It was an inspiring collection of essays from a writer who was always passionate about his work and the influence of African fiction. Here he shows how the African continent was misportrayed in English literature here he starts to mention Conrad a subject he often wrote about. The terms he used in the heart of darkness, but as he pointed out it still has changed but not much he mentions V S Naipaul use of Bush in his novel Bend in the river as a small change from Conrad’s day. A slim collection but worth looking out if you are a fan of African literature as it has some interesting points about fiction about Africa and post-colonial African fiction. Have you read this collection?

This house is not for sale by E C Osondu

this house is not for sale


This house is not for sale by E C Osondu

Nigerian fiction

Source – review copy

Tell ’em that the house is not for sale
We’re still livin’ here, how come nobody can tell
They’re takin’ all the furniture, movin’ our things
Come on little honey, put your head on my knee
Tell ’em that the house is not for sale
And calm down, calm down, calm down
Calm down, calm down, calm down

Do you remember when we even bought this thing?
I danced you across the wooden floor and you signed the lease
What happened in the car that night?
What happened in the car that night?
Tell ’em that the house is not for sale
And calm down, calm down, calm down
Calm down, calm down, calm down
Calm down

I couldn’t miss the chance that one of my favourite singers had written a song with the same title as this book so This house is not for sale by Ryan Adams

So another trip to africa and this time a rising star of Nigerian fiction E C Osondu , has already won the Caine prize for african writing in 2009  for his story waiting here it is online .He has an MFA from Syracuse university , he currently teaches in Rhode Island in the US .This is his second book following Voice of America that came out in 2011 .That was a short story collection so this is his debut novel .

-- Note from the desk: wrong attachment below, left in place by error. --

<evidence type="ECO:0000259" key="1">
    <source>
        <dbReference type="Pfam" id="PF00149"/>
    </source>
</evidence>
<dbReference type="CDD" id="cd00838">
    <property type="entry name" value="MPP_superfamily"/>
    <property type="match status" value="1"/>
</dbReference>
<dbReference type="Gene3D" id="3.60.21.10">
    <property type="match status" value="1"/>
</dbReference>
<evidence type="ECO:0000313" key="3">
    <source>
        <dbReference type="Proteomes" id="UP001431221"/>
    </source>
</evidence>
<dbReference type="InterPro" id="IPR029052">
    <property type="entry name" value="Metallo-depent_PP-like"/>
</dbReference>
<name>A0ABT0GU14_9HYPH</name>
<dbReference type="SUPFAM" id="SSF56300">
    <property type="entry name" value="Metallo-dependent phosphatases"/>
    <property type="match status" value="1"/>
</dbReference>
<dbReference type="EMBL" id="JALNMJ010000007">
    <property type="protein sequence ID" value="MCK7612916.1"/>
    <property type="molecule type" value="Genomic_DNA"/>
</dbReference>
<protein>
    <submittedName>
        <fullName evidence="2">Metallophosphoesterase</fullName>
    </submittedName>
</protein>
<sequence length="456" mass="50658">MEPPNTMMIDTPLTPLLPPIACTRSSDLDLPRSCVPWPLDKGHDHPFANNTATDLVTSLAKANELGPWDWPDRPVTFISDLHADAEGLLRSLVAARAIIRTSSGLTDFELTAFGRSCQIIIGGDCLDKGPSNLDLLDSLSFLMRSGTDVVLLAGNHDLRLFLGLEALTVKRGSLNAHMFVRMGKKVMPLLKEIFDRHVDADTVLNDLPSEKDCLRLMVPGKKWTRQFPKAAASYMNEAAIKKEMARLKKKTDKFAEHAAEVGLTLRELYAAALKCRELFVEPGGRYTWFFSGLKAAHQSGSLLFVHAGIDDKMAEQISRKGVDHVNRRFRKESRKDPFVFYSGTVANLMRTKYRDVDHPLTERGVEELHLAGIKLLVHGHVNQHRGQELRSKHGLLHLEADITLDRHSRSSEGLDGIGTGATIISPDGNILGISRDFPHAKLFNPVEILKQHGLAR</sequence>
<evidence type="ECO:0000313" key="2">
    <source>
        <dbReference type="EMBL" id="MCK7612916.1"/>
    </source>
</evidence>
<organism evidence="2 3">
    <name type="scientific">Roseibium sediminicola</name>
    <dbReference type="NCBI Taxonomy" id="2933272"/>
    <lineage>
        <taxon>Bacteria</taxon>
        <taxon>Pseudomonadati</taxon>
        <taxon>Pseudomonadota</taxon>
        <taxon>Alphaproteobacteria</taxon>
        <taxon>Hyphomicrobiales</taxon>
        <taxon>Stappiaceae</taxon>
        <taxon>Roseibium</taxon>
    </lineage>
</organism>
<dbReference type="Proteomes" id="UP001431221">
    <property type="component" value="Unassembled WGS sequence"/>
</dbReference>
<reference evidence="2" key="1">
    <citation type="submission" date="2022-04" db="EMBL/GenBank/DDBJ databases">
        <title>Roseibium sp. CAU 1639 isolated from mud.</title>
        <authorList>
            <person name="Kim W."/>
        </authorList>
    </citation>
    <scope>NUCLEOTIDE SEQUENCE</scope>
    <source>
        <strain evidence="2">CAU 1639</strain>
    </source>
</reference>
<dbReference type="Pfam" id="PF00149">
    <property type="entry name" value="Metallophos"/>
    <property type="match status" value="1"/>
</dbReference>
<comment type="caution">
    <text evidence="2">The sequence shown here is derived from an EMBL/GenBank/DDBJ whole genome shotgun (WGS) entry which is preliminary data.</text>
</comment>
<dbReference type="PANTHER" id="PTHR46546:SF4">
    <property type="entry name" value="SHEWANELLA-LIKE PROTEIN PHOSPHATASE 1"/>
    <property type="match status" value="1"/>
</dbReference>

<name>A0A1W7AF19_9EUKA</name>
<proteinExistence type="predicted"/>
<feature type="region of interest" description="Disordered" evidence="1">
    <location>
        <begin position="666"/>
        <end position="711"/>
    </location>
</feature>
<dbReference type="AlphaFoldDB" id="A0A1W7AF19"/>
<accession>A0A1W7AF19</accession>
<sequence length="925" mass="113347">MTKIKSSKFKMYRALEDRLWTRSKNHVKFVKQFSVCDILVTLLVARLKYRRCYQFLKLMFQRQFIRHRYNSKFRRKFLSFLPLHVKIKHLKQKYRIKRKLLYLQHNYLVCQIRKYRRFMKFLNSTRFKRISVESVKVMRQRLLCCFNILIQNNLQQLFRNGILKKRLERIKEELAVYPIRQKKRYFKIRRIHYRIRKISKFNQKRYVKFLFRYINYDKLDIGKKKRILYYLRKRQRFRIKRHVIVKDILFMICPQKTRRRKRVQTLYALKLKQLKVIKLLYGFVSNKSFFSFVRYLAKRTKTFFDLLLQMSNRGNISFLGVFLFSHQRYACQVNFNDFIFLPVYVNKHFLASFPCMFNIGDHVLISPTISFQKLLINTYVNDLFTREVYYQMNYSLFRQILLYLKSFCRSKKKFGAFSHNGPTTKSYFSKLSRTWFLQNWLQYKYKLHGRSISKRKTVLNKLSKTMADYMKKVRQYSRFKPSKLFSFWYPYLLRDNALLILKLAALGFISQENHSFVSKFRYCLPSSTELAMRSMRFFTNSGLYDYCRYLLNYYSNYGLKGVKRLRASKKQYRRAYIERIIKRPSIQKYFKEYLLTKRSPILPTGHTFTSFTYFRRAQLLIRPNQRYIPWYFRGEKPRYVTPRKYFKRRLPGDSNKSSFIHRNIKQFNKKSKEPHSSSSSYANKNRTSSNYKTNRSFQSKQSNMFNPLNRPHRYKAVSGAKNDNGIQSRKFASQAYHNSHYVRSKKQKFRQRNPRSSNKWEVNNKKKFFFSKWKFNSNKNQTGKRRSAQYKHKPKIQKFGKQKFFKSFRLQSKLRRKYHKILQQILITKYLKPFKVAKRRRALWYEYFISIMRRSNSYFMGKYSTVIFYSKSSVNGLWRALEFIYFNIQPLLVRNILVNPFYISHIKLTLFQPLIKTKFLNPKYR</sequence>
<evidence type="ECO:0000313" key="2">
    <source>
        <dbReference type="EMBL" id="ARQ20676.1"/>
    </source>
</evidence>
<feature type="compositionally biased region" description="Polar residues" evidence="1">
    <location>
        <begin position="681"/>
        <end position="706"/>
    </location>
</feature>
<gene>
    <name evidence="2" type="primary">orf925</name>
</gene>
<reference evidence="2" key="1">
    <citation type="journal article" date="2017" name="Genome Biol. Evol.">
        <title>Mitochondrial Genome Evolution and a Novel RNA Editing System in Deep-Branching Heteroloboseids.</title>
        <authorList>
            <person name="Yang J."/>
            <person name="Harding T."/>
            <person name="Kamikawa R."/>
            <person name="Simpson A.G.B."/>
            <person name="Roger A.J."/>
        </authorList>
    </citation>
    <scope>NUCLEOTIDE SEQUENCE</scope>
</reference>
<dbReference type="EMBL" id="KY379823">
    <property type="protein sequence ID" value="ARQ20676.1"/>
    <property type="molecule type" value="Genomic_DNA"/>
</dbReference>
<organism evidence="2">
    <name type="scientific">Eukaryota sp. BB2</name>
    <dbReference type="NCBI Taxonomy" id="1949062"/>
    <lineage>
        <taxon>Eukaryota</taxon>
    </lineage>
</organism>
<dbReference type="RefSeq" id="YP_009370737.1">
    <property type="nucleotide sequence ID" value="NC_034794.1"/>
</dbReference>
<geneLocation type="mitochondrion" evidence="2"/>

When we asked Grandpa how the house we called the family house came into existence , this is the story he told us .

A long , long time ago , before anybody alive today was born , a brave ancestor of ours who was a respected and feared Juju man woke up one day and told his family , friend and neighbours that he had a dream ,In the dream he saw a crown being placed on his head .He interpreted this dream as signifying that he was going to be crowned a king soon .

I loved the story of how the house became the house so to speak .

This house is not for sale is a story of a house and the man who managed to get the house many years before and has been the driving force of the house .The house in Lagos is seen through the eyes of those who have lived in the house over the years .Grandpa life and those living there is recounted through the eyes of his grandson .From Grandpa story of how he got the house of the King .Through thieves entering the house .A cousin Ibe that makes money in many ways not all that honest that bring life to the house  .Then there is husbands playing away , murder and many other things going on inside the walls of “The Family house “.What we see is a vibrant house through our young narrator eyes .